Alternatively, the connection to EA would stall, the retry menu would finally disappear, and then my own spotty router would blink an angry red eye at me. If it was a person it might flip me the bird or whisper "b*tch-boy" when I was about to turn away. As it stood, it was just a little black box of scorn, blinking a solitary red icon at me threatening my patience.
Intermittently, I would force a solid connection just long enough to launch the SimCity client, only to be rejected by the servers once more; again I would wait 20 minutes to have another shot at the piñata only to find my Wi-Fi had disappeared into the ether, presumably cackling as it did so.
Friday the 8th of March is the day technology conspired against me. Friday the 8th of March is the day I lost hope in the wonders of a possible "Tingle Town". Friday the 8th of March is the day I broke my TV remote against a wall.
No Cure for Rollbacks
Many of you have probably experienced the same sort of impotent rage at an MMO launch. There is nothing more infuriating than throwing down your hard-earned green and having the product turn around and decide it wasn't going to honour its commercial agreement.
So while this SimCity debacle may be new to a large majority of gamers, we MMORPG players are currently sitting pretty smug, arms folded, and whispering behind our hands "They think this is bad? They were just the twinkle in some kid's eye when Anarchy Online limped out the door.”
We've experienced the highs and lows of launches, and we know just how bad it can get. My own personal experience with games such as Xsyon and Earthrise is enough to make me go all John Rambo and warble "JOEY! I CAN'T FIND YOUR LEGS!" (Incidentally, this was a bug that afflicted Earthrise.)
As a rule, MMO launches are preceded by a deep intake of breath as everyone prays to Thor, The Mother, The Creator, Buddha, The Force, and Crom to make this one a "good one". Whether or not it all works when the servers go live is usually decided on a coin toss. Some are stable, some are touch-and-go, and some of them are the online equivalent of Judgement Day with more emphasis on angry topic posts and Windows bug reports.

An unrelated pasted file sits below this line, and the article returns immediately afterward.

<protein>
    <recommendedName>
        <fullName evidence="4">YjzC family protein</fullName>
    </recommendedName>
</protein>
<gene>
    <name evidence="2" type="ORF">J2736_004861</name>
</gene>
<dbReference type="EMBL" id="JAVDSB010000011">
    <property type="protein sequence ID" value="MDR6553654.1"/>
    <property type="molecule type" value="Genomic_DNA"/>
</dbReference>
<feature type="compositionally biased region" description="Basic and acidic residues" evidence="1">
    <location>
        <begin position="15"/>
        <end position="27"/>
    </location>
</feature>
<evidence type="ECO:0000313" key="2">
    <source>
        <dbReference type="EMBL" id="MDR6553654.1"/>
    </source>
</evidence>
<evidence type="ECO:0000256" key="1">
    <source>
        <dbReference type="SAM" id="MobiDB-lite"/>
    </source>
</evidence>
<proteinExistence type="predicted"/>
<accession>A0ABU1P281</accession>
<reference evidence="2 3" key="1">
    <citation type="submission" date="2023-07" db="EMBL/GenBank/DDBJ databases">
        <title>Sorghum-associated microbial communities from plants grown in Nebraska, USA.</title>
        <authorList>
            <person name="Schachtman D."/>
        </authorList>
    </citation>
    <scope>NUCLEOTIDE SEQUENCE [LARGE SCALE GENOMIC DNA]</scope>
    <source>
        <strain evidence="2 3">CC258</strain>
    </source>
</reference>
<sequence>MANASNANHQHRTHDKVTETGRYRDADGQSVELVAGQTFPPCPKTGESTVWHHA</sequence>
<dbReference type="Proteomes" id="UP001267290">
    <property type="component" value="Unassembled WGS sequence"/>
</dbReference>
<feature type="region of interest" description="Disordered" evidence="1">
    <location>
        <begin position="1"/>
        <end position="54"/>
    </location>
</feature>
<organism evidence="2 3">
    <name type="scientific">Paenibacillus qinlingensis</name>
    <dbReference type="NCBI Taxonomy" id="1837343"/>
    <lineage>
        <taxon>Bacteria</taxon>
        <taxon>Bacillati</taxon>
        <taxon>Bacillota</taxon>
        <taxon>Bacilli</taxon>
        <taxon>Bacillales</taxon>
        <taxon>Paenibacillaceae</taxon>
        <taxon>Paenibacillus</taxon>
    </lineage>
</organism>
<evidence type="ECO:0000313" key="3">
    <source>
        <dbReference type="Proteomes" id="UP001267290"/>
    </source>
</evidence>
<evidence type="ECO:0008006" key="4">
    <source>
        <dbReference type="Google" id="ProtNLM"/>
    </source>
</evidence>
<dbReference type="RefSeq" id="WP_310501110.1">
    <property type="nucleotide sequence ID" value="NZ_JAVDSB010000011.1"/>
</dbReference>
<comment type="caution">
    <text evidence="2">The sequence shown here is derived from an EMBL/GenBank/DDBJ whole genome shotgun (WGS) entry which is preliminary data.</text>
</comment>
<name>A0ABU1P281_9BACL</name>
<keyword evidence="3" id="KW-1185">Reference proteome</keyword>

But can an MMO-hybrid such as SimCity survive after such a catastrophic launch? While the game is undoubtedly good, most people are having trouble experiencing it - I myself haven't been able to play with anyone other than my brother locally, and even then we have lost three cities at the most recent count. Big, time-consuming cities to boot.
Admittedly, there is an element of mean-spirited glee at the crumble of EA, Origin, and Maxis, just because everyone wants to see the goliath fall. A similar event occurred when Diablo 3 failed to connect half of its populace to servers, but that seemed to affect far fewer critic scores, and deliver far less scorn from the mainstream media.
Truth is, this has been a perfect storm of massive publisher, enormous franchise, and poor implementation of DRM. It seems odd to think that EA didn’t anticipate the return of one of the most influential strategy sims and muster the infrastructure for a large amount of customers, especially now as The Sims is one of the most successful series of all time. EA have been naive to gamble it all on online-only connections, and at this point it’s unclear where SimCity and the future of DRM is headed.
So can SimCity come back from this? Has any MMORPG risen up from the ashes of a smouldering launch and managed to turn it all around, or is it all catch-up from then on in? I'd like to think that as MMORPG players we're the experts in this unfortunate field so leave your comments in the box below and let me know what you think.
Read more of Adam's Touchy Subjects columns: